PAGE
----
Infection Prevention Succeeds When Hospital Management’s Involved

Frank Diamond

Frank Diamond has been with Infection Control Today since November 2019. He has more than 30 years of experience working for magazines, newspapers, and television news.

An actively engaged hospital management team can make the difference between success or failure when it comes to managing health care-acquired infections, a study states.

The effectiveness of infection prevention and control programs on hospital units depends on the oversight of an engaged management team. While the data gathering by investigators with Ohio State University occurred before the COVID-19 pandemic, the lessons learned about better control of health care-acquired infections (HAIs) such as catheter-associated urinary tract infections (CAUTIs) and central line-associated bloodstream infections (CLABSIs) can be applied to other pathogenic outbreaks, states their study in the American Journal of Infection Control.

“As clinical practices continue to evolve during the COVID-19 pandemic, hospitals should not lose sight of the importance of management practices in the context of infection prevention,” the study states “Adapting these management strategies for leaders to accommodate the restrictions of hospital environments during the COVID-19 pandemic can ensure that focus on HAI prevention is maintained.”

Investigators interviewed 420 managers and frontline staff in 18 hospitals across the United States from September 2017 to November 2019 to better understand management’s role in preventing and controlling CAUTIs and CLABSIs.

“Interviews were held during normal work hours in hospital conference rooms and unit break rooms and were either one-on-one or group interviews, depending on staff availability,” the study states. “Interview length ranged from 15-60 minutes with an average of 28 minutes. All inter- views were audio-recorded, transcribed verbatim, and de-identified.”

The transcripts of the interviews were coded using a deductive dominant thematic analysis. Investigators first developed a preliminary coding method based on goal setting and support, leadership, strategic alignment and communication, and information sharing. The coding system was revised as new themes were located in the transcripts.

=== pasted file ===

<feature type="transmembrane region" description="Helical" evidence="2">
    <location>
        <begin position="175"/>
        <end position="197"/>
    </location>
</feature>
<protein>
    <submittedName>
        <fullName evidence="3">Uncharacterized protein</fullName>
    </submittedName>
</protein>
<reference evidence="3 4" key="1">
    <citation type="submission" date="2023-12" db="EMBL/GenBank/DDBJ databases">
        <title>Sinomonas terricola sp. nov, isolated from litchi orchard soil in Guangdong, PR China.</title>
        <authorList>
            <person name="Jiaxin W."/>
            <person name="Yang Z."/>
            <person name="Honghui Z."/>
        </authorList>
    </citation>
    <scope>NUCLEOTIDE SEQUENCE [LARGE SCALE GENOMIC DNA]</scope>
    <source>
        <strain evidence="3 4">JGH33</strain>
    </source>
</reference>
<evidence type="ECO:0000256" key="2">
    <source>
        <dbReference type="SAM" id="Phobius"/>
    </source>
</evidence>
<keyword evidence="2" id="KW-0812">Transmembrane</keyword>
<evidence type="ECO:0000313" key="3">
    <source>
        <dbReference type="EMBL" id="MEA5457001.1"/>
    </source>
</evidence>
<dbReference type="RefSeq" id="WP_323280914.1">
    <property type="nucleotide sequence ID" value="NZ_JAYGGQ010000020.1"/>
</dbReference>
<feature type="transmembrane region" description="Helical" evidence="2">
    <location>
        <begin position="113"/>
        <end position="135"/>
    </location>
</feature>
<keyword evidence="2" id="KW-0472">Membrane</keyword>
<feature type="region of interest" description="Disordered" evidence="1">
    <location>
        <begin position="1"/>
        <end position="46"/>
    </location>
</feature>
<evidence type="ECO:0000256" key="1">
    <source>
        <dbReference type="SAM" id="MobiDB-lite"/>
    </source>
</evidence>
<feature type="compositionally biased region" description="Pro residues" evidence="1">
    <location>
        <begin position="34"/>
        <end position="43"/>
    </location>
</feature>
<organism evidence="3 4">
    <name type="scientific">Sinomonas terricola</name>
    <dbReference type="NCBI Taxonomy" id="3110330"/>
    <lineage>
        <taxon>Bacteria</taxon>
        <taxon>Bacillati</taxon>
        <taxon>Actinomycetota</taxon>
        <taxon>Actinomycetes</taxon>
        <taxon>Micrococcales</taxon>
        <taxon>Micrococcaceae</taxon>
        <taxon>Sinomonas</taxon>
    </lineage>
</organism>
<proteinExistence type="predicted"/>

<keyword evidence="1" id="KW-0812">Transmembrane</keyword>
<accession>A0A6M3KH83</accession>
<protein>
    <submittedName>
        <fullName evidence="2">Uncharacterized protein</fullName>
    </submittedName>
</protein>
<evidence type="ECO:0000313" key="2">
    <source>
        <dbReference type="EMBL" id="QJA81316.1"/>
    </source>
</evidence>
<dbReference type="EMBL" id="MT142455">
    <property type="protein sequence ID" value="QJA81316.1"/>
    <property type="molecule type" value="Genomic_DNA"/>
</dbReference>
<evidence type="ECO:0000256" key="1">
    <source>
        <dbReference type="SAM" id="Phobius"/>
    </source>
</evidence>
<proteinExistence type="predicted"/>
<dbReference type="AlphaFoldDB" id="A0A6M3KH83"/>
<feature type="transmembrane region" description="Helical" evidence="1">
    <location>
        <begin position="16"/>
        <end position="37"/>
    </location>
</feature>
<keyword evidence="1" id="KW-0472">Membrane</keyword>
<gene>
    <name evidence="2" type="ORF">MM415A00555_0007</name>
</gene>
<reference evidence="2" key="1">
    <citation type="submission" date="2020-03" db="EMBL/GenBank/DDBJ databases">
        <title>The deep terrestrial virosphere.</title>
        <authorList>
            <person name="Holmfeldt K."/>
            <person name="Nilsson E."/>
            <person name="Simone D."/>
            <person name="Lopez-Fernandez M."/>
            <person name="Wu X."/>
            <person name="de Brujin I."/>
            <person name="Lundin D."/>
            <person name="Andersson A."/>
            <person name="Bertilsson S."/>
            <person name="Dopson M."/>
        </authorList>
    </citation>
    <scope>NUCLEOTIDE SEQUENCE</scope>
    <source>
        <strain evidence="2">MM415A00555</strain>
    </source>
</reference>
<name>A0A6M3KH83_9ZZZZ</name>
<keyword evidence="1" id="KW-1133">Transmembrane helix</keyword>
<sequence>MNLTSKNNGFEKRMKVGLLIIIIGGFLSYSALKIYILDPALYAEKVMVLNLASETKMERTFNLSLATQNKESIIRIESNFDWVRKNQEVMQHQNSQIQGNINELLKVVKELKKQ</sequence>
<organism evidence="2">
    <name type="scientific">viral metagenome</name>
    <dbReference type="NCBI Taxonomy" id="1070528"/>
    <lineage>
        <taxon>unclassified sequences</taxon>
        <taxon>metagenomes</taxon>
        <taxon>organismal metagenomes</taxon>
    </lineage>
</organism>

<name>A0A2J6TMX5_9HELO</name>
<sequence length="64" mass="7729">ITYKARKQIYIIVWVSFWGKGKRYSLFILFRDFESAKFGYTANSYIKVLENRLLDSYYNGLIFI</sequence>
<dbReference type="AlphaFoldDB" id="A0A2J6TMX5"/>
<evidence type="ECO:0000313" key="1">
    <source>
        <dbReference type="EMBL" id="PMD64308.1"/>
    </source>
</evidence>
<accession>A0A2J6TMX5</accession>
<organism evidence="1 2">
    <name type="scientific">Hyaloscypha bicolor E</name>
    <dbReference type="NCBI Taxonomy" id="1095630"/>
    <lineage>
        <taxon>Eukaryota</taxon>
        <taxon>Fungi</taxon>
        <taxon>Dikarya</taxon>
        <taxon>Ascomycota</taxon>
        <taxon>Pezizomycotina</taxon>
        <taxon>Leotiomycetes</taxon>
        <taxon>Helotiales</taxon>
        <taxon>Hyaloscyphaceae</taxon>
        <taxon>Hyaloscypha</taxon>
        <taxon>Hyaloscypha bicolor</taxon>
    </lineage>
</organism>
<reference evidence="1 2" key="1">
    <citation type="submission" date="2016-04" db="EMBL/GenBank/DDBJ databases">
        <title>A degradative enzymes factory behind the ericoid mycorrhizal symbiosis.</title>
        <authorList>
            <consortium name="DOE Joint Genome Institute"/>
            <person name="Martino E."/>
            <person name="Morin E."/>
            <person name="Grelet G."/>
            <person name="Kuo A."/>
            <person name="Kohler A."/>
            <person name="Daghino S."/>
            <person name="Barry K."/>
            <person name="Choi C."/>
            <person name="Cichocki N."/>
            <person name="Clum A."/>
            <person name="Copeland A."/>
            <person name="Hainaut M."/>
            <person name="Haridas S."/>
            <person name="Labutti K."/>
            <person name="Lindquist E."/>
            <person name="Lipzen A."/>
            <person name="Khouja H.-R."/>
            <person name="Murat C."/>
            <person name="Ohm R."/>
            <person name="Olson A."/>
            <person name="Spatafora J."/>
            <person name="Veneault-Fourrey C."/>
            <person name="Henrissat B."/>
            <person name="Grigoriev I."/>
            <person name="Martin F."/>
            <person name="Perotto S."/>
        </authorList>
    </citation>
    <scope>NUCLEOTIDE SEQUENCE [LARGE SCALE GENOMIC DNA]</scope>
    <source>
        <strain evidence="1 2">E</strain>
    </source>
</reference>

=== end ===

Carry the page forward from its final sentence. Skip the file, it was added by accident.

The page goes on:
“Across hospitals and interviewees, three management practices were characterized as important facilitators of HAI prevention: (1) engagement of executive leadership; (2) information sharing; and (3) manager coaching,” the study states. “We found that visible executive leadership, efficient communication, and frequent opportunities to provide and promote learning from feedback were perceived to promote and sustain HAI prevention efforts.”

Because publicly available HAI data are available at the hospital level, not the hospital unit level, the investigators were not able to judge the variable performance of the units and hence the management techniques involved.

The study includes excerpts from interviewees, all of whom testified to the importance of an engaged management. One interviewee said that that was “really demonstrated by the commitment that leadership showed with a complete re-vamp of our hand hygiene program.... When we collected our baseline data, we were about in the 50% in terms of hand hygiene compliance, and we have been reliably like 89%, 90% now. We’ve come a long, long way but with a lot of work.”

Another interviewee said: “We have strong leadership support. And by the support I don’t mean permission, I mean active involvement. And I think that makes a huge difference. Well, for example, if we have a CAUTI or a CLABSI, and we’ll talk about that, leadership, first of all, wants the details. They want to know what’s going on. They work with our team.”

The three successful management practices might have had to be changed somewhat during the COVID-19 pandemic: for instance, obviously, fewer face-to-face meetings. Nonetheless, an active management improves the oversite of all HAIs as well as COVID-19 (which can also become an HAI).

“In the context of the COVID-19 pandemic, leaders may have to think creatively to adjust their methods of engaging with hospital staff to respect the current rules and recommendations for maintaining physical distance,” the study states. “Leadership rounds, frontline staff huddles, and providing recognition to staff may look different in the present crisis, but the importance of maintaining leadership engagement cannot be underemphasized.”

In fact, communication was more important during COVID-19 given the fluidity of the situation and changing guidelines.

“In this situation, sharing information via electronic medical record alerts, targeted emails, town halls, or webinars, rather than through face-to-face interactions, may be valuable approaches to communicate clinical practice changes while taking precautions to reduce in-person interactions,” the study states. “However, in choosing their communication strategies, hospital leaders should also be sensitive to the risk of information overload, especially given the volume and frequency of communications that have been necessary as the COVID-19 pandemic has evolved.”